And it’s strange. My mother and I just skyped with my family in Korea to partake in a Buddhist bowing ritual that consists of making a gigantic meal for the deceased to enjoy. It was amazing to see my family, people that I have never met in person but am so grateful to have in my life. My mother, understandably, cried uncontrollably but it was as though my family was right next to her consoling her. I can’t explain my gratitude towards technology for bringing my family together from across the globe. It devastates me to think about the fact that my mother was unable to see her family for twenty years, and was only able to communicate via letters and calling cards. With the iPad and Skype, my mother was allowed to have an actual conversation with my grandmother before her death, and that’s something that is priceless.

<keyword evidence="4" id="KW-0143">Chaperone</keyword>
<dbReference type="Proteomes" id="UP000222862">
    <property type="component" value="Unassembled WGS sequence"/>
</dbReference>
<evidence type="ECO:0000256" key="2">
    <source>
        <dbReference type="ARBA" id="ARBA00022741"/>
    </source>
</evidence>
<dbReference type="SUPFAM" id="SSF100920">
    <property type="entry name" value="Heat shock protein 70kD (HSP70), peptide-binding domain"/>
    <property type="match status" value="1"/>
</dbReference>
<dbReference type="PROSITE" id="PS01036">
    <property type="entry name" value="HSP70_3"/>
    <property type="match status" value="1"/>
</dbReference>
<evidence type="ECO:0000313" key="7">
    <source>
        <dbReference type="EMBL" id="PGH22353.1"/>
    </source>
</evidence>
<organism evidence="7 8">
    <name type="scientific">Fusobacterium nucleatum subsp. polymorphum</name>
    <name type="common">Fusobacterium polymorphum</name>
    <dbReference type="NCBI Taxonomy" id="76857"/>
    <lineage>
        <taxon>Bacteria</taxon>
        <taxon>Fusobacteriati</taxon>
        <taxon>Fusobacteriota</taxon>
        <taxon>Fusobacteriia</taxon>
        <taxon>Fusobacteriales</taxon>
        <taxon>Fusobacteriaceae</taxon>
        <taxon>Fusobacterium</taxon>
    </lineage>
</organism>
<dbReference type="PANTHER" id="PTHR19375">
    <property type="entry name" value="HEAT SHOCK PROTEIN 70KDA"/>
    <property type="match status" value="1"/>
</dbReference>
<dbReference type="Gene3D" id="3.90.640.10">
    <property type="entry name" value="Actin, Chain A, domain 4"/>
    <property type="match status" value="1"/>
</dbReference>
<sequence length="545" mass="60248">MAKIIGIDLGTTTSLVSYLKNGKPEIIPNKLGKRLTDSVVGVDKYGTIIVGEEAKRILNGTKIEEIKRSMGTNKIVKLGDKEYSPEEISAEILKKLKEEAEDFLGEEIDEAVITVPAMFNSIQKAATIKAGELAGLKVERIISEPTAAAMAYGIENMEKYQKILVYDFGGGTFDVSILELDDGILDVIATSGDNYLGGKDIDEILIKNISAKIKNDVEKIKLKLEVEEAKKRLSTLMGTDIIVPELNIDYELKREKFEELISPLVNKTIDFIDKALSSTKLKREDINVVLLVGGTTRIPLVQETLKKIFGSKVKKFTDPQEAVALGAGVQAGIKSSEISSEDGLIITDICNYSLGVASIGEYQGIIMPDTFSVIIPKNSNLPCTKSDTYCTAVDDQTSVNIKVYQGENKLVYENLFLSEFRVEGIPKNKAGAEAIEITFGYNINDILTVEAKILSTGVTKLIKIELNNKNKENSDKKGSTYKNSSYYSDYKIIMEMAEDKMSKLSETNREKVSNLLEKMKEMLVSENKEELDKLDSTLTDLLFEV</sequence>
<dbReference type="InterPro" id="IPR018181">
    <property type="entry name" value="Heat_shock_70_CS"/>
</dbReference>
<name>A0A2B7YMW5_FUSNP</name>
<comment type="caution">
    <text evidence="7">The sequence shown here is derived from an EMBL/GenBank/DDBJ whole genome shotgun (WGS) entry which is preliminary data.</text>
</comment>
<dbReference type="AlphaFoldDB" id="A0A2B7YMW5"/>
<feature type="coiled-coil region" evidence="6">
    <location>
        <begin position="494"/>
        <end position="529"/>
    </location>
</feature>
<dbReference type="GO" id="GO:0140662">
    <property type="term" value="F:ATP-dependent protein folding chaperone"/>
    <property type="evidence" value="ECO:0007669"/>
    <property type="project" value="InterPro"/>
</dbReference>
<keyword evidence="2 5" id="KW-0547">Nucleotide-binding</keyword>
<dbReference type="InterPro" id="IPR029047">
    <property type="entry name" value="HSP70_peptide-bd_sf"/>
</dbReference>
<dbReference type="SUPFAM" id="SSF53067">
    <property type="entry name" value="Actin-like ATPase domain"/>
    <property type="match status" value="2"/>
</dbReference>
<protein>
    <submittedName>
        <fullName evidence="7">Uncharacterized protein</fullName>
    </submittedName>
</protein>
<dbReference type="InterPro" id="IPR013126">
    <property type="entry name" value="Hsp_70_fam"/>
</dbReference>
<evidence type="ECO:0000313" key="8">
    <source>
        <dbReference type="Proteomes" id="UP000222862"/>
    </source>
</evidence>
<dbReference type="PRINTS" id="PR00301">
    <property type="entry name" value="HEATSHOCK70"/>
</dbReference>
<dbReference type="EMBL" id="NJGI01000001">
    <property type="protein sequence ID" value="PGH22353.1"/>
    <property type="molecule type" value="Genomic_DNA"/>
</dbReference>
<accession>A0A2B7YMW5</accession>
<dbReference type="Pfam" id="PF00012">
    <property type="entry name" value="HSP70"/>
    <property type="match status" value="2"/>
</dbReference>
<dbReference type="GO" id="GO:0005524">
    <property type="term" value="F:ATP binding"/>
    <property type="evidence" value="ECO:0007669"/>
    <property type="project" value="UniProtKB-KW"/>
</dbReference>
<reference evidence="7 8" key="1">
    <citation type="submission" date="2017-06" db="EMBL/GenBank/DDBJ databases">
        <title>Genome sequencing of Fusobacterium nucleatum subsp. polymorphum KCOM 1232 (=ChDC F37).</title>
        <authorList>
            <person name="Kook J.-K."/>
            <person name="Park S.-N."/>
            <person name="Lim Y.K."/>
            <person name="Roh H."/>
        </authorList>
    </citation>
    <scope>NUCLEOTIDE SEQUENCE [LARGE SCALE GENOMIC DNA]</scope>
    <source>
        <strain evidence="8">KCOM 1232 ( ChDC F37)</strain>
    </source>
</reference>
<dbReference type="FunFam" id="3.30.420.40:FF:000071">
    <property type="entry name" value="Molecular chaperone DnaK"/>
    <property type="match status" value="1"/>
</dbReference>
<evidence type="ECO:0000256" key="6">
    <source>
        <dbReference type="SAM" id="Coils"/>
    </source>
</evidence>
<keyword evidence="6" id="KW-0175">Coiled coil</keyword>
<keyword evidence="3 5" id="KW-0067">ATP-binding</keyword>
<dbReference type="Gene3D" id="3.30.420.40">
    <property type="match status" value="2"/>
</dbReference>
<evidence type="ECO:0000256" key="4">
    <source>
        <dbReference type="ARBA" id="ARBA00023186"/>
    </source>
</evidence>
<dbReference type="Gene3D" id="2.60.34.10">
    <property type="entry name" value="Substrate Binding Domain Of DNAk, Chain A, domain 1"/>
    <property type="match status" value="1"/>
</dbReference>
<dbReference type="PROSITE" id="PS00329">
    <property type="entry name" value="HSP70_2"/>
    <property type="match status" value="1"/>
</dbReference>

I’m going to try to win the Miss Sparta pageant to gain enough money to send my mom to Korea. She deserves to see her family.
Extraordinary photos of young hitchhikers and freight train hoppers by Mike Brodie
Mike Brodie(tumblr | facebook) first began photographing in 2004 when he was given a Polaroid camera. Working under the moniker, The Polaroid Kidd, Brodie spent the next four years circumambulating the U.S. amassing an archive of photographs that would go on to make up one of the few, true collections of American travel photography. Having never undergone any formal training, he chose to remained untethered to the pressures and expectations of the art market
Anonymous asked: NO YOU LOVE OLLIE WITH THE PASSION OF A HUNDRED FIREY SUNS
I’m sorry, sir, I don’t know what is wrong with your car’s engine but if you open and close the hood like this, it looks like the car is talking